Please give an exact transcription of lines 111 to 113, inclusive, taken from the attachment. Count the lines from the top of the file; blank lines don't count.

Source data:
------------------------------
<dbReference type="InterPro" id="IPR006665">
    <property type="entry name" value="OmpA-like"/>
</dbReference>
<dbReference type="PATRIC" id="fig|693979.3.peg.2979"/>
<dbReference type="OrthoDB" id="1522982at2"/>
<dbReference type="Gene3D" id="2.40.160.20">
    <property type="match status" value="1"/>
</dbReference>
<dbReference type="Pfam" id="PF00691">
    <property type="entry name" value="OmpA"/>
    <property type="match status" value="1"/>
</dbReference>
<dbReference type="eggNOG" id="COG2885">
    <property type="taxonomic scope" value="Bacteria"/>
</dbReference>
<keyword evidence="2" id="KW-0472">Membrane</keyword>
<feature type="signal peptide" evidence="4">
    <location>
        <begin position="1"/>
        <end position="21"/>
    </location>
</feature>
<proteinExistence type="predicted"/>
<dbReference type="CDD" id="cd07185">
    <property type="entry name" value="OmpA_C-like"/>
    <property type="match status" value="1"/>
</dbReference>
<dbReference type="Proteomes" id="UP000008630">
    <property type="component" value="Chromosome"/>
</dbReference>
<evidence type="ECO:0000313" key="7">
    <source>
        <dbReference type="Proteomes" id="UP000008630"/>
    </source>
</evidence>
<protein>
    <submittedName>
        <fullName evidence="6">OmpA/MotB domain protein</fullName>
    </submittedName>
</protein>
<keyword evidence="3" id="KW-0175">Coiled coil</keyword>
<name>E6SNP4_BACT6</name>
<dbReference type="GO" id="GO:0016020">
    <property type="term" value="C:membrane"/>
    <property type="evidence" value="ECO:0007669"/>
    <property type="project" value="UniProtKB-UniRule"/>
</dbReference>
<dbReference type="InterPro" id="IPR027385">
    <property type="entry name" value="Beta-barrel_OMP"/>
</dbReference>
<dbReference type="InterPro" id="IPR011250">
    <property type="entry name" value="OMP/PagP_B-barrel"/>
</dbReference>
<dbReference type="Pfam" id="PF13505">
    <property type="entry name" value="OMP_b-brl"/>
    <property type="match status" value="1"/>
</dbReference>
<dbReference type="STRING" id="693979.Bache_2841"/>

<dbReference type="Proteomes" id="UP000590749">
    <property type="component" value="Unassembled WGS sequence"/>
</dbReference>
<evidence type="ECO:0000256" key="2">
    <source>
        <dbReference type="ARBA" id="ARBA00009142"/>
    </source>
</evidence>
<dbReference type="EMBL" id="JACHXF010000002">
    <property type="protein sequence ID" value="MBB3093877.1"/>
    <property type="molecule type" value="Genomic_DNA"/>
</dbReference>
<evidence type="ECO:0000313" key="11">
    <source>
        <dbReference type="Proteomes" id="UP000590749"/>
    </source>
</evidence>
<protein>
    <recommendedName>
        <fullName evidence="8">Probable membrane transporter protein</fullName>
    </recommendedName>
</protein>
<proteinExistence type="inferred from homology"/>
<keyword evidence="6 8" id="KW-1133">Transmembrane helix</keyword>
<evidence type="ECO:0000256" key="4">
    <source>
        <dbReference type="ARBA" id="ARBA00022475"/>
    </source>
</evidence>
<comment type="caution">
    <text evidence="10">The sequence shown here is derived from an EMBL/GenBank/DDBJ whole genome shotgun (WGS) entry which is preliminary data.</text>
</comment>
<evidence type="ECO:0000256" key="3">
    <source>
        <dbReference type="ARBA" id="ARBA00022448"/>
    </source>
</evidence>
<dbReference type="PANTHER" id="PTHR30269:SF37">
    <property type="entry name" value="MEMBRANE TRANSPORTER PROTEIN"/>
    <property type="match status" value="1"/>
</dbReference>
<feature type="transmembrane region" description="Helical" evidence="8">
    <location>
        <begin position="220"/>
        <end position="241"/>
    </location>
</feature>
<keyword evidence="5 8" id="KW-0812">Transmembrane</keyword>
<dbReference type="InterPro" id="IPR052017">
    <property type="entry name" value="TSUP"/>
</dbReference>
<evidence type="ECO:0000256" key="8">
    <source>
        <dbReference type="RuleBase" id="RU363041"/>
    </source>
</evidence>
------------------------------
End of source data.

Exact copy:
    <source>
        <dbReference type="RuleBase" id="RU363041"/>
    </source>